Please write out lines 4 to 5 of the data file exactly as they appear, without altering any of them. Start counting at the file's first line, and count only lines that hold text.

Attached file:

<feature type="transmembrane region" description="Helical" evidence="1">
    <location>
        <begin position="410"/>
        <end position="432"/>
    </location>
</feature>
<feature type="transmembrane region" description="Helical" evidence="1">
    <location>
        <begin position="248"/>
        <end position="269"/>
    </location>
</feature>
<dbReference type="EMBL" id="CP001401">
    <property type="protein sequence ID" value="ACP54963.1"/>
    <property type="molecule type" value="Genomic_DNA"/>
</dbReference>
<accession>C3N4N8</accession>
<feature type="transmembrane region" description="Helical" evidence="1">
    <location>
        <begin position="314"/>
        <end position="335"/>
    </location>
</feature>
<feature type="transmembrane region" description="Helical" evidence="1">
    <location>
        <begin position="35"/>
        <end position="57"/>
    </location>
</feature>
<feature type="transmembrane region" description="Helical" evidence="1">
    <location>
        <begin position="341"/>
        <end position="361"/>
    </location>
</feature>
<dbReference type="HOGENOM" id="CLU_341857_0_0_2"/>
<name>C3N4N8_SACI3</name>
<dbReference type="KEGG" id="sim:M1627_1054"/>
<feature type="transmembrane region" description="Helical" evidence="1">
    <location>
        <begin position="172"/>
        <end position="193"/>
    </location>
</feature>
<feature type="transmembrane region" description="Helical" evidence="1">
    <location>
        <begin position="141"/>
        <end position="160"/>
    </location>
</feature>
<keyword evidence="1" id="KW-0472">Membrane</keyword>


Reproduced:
        <end position="432"/>
    </location>